Ghana: HIV infection to move up by 2015
The total number of people living with HIV in Ghana is projected to increase to 317,872 by 2015 from 272,780 in 2010.
Despite the ongoing extensive anti-HIV/AIDS campaigns, the total number of people living with HIV in Ghana is projected to increase to 317,872 by 2015 from 272,780 in 2010, states the Ghana AIDS Commission in its National HIV& AIDS Strategic Plan 2011-2015.
But the good news is that deaths arising from AIDS are expected to decline in the three year. In 2010, the estimated number of AIDS related deaths was 18,479 but is projected to decrease to about 15,618 deaths in 2015.
According to the strategic plan, the key determinants of the spread of HIV in the country are revealed in studies such as the Ghana Demographic Health Survey of 2008, Modes of Transmission Study (2009) and the HIV Epidemic Analysis of 2010.
The determinants of HIV include the marginalisation of Most at Risk Populations (MARPs). The MARPs include female sex workers, men who have sex with men and injecting drug users. The MARPs have difficulties accessing HIV preventive services due to stigmatisation and discrimination, social hostility, fear of job loss and families, and "eleven verbal physical violence."
"Legal barriers also hinder service providers from reaching these groups given the criminalization of MARPs activities. The size of these populations is also not known and services may not be reaching a significant number of them as a result, the MARPs continue to contribute to a significant proportion of new HIV infections," the strategic plan elaborated.
Another determinant of HIV is low condom use, indicates the plan. Although the awareness of HIV prevention among the general populations and MARPs is high, this knowledge has not adequately been translated to behavioral change. The DHS found that 25% and 45% of females and males respectively are reported to have used condoms during high risk sex behaviour. Low condom use has been attributed to socio-cultural stereotypes and beliefs, especially among the youth and older people.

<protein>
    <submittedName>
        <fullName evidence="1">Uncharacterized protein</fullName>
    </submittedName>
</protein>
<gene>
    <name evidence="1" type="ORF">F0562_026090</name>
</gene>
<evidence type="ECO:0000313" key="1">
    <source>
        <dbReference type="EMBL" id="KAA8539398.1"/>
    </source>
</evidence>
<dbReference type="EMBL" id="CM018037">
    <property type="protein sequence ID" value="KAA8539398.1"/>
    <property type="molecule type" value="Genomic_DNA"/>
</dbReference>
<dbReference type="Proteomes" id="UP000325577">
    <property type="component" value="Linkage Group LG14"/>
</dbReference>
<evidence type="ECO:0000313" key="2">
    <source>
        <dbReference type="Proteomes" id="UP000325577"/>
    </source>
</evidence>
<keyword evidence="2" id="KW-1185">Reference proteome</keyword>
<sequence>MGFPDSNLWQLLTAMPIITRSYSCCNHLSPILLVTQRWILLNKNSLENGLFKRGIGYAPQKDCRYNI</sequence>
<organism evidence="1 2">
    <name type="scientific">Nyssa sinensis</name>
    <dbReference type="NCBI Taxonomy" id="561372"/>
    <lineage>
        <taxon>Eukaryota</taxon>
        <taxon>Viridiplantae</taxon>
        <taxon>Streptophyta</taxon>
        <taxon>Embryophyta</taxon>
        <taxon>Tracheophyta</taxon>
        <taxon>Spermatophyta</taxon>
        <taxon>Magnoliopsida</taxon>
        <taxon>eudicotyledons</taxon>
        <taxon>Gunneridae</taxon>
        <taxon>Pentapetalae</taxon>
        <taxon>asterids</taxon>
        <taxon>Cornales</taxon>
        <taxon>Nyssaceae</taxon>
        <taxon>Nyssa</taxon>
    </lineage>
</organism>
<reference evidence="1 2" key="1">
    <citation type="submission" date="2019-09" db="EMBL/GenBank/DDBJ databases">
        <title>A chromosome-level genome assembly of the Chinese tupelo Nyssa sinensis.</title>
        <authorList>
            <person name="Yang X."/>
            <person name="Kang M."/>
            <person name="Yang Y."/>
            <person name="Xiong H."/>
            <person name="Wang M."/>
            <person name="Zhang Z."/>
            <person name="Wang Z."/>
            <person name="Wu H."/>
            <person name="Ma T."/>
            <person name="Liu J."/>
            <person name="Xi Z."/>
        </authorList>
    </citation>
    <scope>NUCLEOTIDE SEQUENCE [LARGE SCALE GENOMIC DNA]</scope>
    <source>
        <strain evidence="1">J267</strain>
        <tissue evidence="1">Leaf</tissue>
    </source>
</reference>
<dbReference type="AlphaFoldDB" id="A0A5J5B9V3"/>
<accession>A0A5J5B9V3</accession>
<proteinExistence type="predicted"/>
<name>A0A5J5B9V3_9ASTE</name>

Multiple concurrent sexual partners is a determinant that the plan identified. The DHS data shows that men tend to have more multiple sexual partners than women. One per cent of women reported having more than nine partners in the last 12 months during DHS compared to 1.1% during DHS of 2003. "On the other hand, the percentage of men reporting having more than 2 partners increased from 9.9% (DHS2003) to 11.4% (DHS2008)".
Stigma and discrimination is a significant factor in Ghana and is a hindrance to accessing HIV prevention services, resulting in exposure to HIV infection, says the plan. DHS 2008 shows that 32% of women and 43% of men would buy fresh food from a shopkeeper living with HIV, while 62% of women and 66% of men reported that an HIV-positive teacher should be allowed to continue teaching.
"The percentage expressing accepting attitudes on all four measures of stigma and discrimination is just 11% of women and 19% for men aged 15-49. HIV related stigma hinders access to services and consequently contributes to new HIV infections," reveals the plan.
The gender factor determinant is noteworthy. The plan points out that women are disproportionately affected by HIV. Men who are clients of sex workers and those with multiple sex partners act as a bridge population spreading HIV infection to their regular female partners.
It is also heart-warming that the estimated number of children infected by HIV annually is expected to decrease from 3,354 in 2010 to 3,225 in 2015. According to the DHS 2008, however, less than 1% of children under 18 years have both parents dead while 8% have one or both parents dead. AIDS contributes about 12% of the total number orphans in the survey.
The plan also states that orphaned children are at a great risk of dropping out of school due to lack of money and the need to take care of a sick relative. DHS 2008 found out that the proportion of children of ages 0-14 attending school whose both parents are dead is 67%.
The projections on the number of orphans due to AIDS related deaths show the need for the strategic plan to strengthen and scale up interventions for supporting orphans and vulnerable children.
By Laud Nartey